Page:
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Are you famous? Do you want to be?

In my case, the Kardashians don’t need to worry. Oprah’s book recommendations will get a gazillion more click-throughs than mine ever will. Prince Harry and Meghan’s Instagram account will always top mine. [Actually, almost anyone’s Instagram would beat mine because I only joined so I could stalk my children. But despite the fact that I have put up a grand total of zero posts, I still have lots of followers. My theory is they find my complete lack of material soothing…]

And that’s okay. I’ve never wanted to be so famous I could only go out in disguise. I am totally fine with not having to worry about the paparazzi going through my trash. And anyone tapping my phone or email has surely died of boredom by now.

But like everyone else, I’ve wondered what being a celebrity would feel like.

Well, I found out. And you can too. Here’s all you have to do:

Step 1: Go to the most rural part of India you can pronounce.

Step 2: Be a foreigner. Bonus points for being white and/or female.

That’s pretty much going to nail it, as we discovered yesterday. All week we’d been seeing groups of children practicing for their part in celebrating India’s 71st Republic Day. As we drove toward Ganpatipule in the state of Maharashtra on India’s west coast, we saw school groups dressed in their best uniforms in preparation for the celebration (despite the fact that it was a Sunday).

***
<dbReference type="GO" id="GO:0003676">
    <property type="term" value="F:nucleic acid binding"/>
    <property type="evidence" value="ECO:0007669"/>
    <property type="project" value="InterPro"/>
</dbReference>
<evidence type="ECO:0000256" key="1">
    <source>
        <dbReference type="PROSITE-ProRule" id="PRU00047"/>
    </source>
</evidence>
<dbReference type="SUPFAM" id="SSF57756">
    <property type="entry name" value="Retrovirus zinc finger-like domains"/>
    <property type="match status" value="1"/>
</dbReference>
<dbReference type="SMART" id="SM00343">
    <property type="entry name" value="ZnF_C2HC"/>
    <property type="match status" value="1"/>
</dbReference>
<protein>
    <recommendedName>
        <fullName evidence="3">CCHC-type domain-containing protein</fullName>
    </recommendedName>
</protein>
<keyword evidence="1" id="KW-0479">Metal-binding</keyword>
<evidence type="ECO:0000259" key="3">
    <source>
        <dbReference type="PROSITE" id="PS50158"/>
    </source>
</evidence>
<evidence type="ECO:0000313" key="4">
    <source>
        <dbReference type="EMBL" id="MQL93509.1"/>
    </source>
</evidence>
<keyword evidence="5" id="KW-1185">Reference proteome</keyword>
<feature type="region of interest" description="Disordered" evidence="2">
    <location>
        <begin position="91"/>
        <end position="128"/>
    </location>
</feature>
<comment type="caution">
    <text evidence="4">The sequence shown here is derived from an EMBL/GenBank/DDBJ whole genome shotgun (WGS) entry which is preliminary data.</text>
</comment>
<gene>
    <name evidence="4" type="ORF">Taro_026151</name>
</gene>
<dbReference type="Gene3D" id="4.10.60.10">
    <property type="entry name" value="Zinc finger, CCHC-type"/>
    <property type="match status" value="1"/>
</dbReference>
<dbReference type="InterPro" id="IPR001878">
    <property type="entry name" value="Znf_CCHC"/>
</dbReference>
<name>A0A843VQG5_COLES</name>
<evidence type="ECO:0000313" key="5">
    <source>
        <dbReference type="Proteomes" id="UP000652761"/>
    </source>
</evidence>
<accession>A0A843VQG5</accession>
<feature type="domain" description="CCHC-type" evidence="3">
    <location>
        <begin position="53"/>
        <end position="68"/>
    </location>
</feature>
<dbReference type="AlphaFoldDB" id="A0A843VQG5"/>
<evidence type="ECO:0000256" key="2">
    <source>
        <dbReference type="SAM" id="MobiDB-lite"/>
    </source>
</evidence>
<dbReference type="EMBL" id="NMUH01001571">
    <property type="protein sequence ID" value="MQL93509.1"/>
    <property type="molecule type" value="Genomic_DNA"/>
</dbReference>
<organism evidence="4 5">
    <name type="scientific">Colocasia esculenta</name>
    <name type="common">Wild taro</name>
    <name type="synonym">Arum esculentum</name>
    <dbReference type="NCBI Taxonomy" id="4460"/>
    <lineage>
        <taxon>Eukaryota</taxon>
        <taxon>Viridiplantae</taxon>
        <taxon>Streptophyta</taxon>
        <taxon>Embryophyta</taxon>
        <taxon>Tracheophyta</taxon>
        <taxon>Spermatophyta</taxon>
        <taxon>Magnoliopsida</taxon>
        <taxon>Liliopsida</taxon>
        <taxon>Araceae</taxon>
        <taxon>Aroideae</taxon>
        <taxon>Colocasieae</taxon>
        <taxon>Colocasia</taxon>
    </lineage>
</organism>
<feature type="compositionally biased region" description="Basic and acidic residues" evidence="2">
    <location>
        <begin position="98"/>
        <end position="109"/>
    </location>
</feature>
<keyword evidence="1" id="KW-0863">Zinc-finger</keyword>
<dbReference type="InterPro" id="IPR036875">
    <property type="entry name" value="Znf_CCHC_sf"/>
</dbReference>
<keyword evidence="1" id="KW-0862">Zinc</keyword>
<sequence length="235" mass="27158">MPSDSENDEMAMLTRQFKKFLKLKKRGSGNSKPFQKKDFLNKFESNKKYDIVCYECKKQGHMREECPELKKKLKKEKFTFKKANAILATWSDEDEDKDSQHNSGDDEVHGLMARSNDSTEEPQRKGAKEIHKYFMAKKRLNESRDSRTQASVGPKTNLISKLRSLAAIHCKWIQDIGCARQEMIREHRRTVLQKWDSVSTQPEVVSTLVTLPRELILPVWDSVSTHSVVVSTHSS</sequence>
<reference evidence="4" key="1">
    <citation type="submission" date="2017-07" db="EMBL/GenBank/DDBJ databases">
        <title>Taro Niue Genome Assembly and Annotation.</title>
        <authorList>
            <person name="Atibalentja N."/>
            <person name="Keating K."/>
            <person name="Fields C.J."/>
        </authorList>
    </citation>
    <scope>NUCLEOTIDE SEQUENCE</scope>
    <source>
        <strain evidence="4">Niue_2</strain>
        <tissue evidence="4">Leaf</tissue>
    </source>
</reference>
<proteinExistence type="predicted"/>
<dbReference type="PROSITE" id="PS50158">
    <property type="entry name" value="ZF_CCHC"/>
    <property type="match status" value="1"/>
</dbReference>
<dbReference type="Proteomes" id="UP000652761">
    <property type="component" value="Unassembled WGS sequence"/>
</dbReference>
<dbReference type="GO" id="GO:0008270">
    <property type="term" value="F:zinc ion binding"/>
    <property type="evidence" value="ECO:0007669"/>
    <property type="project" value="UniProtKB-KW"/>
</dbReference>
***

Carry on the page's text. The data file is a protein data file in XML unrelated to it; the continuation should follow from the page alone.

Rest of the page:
It wasn’t until we’d almost passed through the town of Jadhavwadi that we saw one of the celebrations just starting. Children were lined up along either side of a large playing field, some in uniforms and others wearing colorful hats and costumes. Our long-suffering driver, who has now had several weeks to get used to us, was already pulling over and turning around as we shrieked our need to see more.

I had to pull on shoes, so Janine and Jaya had moved toward the crowd by the time I followed. Only…something was happening. The neat lines of children were now a surging mass. They swept me up and pushed me toward the front, where school staff were already warmly welcoming Janine and Jaya, and exclaiming over my arrival. Foreigners! Right here at our school, Smt Shobhatai Kore Warna Mahila Mahavidyalaya, in Yelur!

In about a nanosecond, a young girl appeared with a napkin covered tray bearing three roses, which were ceremonially presented.

[image credit: unless otherwise noted, all photos © Janine Smith & Jayalakshmy Ayyer, 2020]

A row of chairs lined up with military precision for the three of us and a gentleman we assumed to be the Head.

Children were almost fainting with excitement as their carefully learned discipline broke and they waved cameras begging for “Selfie, Madam?”

Teachers blew whistles, hustled the children back into line, and thanked us over and over for coming.

We were treated to an absolutely wonderful show of children dancing, playing instruments, and marching.


They were accompanied by enthusiastic musicians and drummers.

Every time we suggested that it had been lovely but we really didn’t mean to interrupt their celebration, they looked at us like we were speaking Martian, as they gave us to understand that our unplanned visit was the most exciting thing that had ever occurred at Smt Shobhatai Kore Warna Mahila Mahavidyalaya, or in all of Yelur. Maybe in the state.

We posed for selfies with almost every child in the school,

And following a quickly organized school photo with us in the center,

We finally left, with the entire school gathered to wave us off.

I’ll bet even Kate and Will have never seen anything like it. I know we’ll never forget the morning a school of beautiful young women and their understanding teachers turned three chubby senior citizens into celebrities.

“In the future, everyone will be world-famous for 15 minutes.” —Andy Warhol